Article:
• Doesn't German Hamburg-er further split into Ham-burg-er, though, with a root Burg = city, fort? (Of course, in English you have further influence from "ham" = kind of food; but even in German you have Augs-burg-er, Duis-burg-er, Magde-burg-er and other *burgers.) – melissa_boiko Aug 2 '17 at 13:21
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    @leoboiko It does, but I imagine most Germans would say the compound is Hamburg-er rather than Ham-burger. – Draconis Aug 2 '17 at 15:37

Cases like this don't even require borrowing.

Consider English "newt". This is a native English word, but it's got half an article stuck on it. Old English "efte" became Middle English "ewte", but later, "an ewte" was reanalyzed a "a newte".

The same thing also happens in the opposite direction: Old English "naedre" became Middle English "naddere", but later "a naddere" was rebracketed as "an addere", hence modern "adder".1

Obviously, Middle English speakers weren't unfamiliar with Middle English.

So, does that demolish your guess, or Draconis's answer? Not at all. It's pretty clear that this kind of rebracketing is much more common in Arabic->Spanish borrowings than in language-internal evolution. There are a handful of cases like "newt" and "adder", but many dozens of cases like "alcohol" and "algorithm".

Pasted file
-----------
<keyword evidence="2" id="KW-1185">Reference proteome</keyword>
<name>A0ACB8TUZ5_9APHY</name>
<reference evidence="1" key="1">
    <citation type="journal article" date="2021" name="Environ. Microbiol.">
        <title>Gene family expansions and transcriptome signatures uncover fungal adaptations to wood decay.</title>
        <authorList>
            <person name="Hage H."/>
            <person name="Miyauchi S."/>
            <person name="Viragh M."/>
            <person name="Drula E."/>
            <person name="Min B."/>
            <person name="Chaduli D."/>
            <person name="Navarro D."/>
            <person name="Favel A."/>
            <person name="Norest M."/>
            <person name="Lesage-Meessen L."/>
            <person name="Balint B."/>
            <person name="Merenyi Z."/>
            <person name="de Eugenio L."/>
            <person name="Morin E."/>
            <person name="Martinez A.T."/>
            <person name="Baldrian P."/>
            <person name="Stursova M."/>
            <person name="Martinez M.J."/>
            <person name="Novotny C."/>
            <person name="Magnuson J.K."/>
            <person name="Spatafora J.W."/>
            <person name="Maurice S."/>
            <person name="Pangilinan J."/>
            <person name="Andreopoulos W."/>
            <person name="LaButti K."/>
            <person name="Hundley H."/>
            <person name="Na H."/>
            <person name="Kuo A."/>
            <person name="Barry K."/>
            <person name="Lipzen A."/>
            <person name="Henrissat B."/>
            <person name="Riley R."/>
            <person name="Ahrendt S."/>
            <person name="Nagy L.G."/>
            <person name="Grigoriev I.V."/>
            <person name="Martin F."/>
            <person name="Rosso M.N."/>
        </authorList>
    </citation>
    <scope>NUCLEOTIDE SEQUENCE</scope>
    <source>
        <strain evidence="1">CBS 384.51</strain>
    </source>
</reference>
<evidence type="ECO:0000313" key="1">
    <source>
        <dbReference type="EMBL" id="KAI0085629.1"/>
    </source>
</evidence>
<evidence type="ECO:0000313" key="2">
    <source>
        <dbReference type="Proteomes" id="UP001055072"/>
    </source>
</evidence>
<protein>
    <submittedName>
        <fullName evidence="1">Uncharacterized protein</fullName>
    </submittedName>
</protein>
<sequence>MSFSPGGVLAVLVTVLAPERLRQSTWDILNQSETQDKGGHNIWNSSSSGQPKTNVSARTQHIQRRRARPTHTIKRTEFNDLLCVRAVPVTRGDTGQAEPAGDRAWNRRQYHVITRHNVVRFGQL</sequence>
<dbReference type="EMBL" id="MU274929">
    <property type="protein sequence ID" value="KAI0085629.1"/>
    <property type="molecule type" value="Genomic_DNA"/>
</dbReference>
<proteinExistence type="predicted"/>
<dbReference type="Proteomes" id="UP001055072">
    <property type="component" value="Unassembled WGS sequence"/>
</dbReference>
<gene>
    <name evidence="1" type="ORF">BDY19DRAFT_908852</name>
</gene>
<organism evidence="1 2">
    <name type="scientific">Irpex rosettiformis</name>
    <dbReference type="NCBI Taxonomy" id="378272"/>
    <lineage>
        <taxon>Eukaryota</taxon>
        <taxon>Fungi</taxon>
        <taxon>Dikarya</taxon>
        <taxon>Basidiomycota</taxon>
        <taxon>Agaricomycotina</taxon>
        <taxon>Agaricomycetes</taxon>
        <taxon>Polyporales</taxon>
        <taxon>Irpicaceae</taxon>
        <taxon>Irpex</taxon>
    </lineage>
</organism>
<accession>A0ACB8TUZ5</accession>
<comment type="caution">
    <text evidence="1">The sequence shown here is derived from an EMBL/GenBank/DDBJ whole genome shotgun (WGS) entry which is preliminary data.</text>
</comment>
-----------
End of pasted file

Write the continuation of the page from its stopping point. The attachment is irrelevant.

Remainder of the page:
Sometimes people hear unfamiliar words even in their own language.2 This is especially true for words with dialectal variation.3 It isn't that common that a rebracketing or similar error spreads through the language, but it happens occasionally. Now consider a Spanish trader with a little Arabic4—it's a lot easier for him to mishear something, and there's a lot less pressure from other Spaniards correcting the error, so it's much more likely that his reanalysis will spread.

For the reasons you suggest, English-Polish borrowings don't have most of the same factors as Arabic-Spanish borrowings that make this kind of reanalysis more likely. And Adam Bittlingmayer's answer suggests further differences.

Also, consider that many modern borrowings from English are triggered by exposure through TV, movies, music, games, etc. If you mishear something from a trader who comes to your village, you're probably the only one who heard it; if you mishear something from a TV show broadcast at prime time, half your friends saw the exact same TV show. And, even if you all mishear it, a good chunk of the larger Polish-speaking community also saw it, so it's less likely to propagate from your group.